Transgender women will still be allowed to play women’s rugby at all non-international levels of the game in England for the foreseeable future, the Guardian can reveal, after the Rugby Football Union decided that more evidence was needed before implementing any ban.

The RFU’s position is sharply at odds with World Rugby, which last week ruled that trans women could no longer play elite women’s rugby after a major review of the latest science concluded that the risk of “significant injury” was “too great’”.

However, the RFU’s view, which is understood to be supported by several other countries, is that more work is needed to assess whether there are safe ways to allow trans women to keep playing the sport they love.

The RFU told the Guardian that while it welcomed World Rugby’s work on this “complex subject which invokes many strong opinions” the organisation did not support all the global governing body’s conclusions.

“The RFU does not currently plan to adopt World Rugby transgender guidelines as it believes further scientific evidence is required alongside detailed consideration of less restrictive measures in relation to the eligibility of transgender players,” it added.

“We will assess the current evidence alongside safety concerns that have been raised. The RFU will also undertake further consultation with players in the women’s game to understand their views. The RFU is committed to LGBTQ+ inclusion as well as safety and fairness across all levels of the game.”

The RFU’s decision means that trans women can continue playing women’s club rugby in England for now, provided their concentration of testosterone in serum has been less than 5 nmol/L continuously for at least 12 months. However, they are no longer eligible for selection for the Olympics or the Six Nations, competitions governed by World Rugby rules.

Last week World Rugby became the first international sports body to ban trans women from the women’s game following an eight-month review. It concluded that it was not possible to balance inclusivity with safety and fairness ‘in light of growing evidence that the testosterone suppression required by previous transgender regulations did not significantly impact muscle mass, strength or power”.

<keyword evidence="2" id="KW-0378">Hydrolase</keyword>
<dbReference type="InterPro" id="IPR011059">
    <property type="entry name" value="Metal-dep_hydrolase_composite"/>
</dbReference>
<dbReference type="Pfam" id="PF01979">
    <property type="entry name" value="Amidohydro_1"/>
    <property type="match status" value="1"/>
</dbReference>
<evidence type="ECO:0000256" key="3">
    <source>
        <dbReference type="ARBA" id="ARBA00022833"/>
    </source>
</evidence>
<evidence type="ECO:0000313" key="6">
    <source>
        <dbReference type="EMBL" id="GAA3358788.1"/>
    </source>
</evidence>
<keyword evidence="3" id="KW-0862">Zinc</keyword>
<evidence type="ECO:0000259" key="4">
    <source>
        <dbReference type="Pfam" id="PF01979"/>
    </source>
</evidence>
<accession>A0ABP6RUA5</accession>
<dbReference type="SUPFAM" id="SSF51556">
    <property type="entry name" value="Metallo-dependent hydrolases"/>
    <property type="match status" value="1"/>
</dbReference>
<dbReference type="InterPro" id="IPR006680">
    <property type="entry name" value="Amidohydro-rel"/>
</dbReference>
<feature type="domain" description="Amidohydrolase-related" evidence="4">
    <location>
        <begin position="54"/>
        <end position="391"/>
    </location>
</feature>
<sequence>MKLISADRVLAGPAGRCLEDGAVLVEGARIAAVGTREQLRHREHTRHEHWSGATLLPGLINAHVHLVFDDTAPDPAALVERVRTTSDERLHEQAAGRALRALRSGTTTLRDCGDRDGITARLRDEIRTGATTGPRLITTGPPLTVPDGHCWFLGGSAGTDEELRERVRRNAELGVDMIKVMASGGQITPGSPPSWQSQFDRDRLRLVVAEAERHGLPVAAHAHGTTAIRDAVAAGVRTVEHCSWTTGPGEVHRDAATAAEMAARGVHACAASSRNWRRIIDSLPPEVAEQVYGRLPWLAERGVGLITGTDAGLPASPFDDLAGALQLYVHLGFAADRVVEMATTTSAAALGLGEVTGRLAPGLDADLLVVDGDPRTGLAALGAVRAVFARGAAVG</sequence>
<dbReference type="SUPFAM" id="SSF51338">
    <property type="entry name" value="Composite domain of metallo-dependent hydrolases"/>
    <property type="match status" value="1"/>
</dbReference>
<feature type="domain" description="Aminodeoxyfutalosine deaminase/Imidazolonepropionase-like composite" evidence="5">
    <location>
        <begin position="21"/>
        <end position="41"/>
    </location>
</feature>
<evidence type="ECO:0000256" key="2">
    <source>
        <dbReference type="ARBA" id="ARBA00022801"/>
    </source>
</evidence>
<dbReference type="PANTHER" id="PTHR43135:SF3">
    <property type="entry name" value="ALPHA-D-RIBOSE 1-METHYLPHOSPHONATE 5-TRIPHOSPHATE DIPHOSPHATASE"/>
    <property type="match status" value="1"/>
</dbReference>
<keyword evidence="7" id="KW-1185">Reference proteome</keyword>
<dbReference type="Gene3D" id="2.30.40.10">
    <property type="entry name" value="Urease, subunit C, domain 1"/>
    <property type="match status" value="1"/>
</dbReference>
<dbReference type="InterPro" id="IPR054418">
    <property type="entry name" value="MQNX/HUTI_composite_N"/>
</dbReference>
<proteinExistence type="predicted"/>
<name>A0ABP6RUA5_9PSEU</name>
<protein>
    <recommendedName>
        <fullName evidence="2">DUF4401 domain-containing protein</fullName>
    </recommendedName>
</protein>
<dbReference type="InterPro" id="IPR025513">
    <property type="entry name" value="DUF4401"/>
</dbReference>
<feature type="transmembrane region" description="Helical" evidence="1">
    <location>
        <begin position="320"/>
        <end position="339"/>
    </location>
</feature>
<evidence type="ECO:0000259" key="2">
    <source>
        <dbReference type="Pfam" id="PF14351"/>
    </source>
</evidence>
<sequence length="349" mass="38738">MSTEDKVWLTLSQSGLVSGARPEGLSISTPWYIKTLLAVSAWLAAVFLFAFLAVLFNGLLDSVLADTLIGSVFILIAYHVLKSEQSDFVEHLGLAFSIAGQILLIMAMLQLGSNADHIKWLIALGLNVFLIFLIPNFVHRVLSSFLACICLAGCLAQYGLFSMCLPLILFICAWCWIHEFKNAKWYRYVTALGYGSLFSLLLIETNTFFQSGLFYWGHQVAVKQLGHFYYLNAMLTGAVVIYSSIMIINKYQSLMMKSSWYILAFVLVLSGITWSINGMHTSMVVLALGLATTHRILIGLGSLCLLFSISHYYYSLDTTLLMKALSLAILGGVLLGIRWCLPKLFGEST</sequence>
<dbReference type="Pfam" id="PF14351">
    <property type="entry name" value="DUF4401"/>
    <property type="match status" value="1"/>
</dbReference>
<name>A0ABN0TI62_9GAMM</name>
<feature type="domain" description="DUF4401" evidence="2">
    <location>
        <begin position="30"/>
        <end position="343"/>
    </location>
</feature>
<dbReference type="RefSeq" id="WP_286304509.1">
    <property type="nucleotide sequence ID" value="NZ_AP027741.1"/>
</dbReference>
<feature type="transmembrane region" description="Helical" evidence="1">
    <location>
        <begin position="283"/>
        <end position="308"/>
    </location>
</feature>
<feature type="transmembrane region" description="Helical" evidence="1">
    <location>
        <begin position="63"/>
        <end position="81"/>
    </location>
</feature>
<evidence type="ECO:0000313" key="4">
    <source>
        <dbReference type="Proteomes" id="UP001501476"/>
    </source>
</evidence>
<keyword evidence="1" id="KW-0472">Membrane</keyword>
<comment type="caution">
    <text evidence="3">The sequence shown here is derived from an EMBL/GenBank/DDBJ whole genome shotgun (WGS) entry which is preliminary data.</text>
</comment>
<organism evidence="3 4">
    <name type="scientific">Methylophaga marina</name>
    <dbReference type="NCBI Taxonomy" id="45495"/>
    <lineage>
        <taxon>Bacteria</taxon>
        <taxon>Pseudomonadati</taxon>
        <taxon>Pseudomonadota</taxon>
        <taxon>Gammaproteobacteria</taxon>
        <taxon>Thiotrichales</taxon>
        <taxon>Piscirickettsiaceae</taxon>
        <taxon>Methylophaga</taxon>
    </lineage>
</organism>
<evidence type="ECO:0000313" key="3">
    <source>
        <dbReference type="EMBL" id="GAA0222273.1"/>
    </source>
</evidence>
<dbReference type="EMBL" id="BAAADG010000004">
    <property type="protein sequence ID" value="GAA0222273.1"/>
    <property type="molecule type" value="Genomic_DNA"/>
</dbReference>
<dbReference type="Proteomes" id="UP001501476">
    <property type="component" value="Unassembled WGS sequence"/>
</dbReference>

World Rugby said that biological males, whose puberty and development is influenced by androgens/testosterone, are “stronger by 25% to 50%, are 30% more powerful, 40% heavier, and about 15% faster than biological females. That combination of mass, strength, power and speed means that in a direct physical contest, cis women in all these domains will be at significant risk of injury.”

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The RFU’s decision was greeted with disappointment by the women’s rights group Fair Play for Women. “Everyone knows that in a rough sport like rugby it is dangerous for males to play against females,” said the campaigning group’s Nicola Williams said. “And if it’s not safe, it can never be fair either. The science is clear. Growing up male will give transgender athletes a lifelong edge that simply cannot be fully reversed by a period of testosterone suppression.

“Sport must be inclusive of everyone, but the sports categories can’t be,” she added. “The category for the female sex was invented so women and girls could be included in sport. World Rugby has put the safety of its professional female players first. If the RFU don’t do the same then thousands of amateur players will be left asking why they don’t deserve the same protections.”



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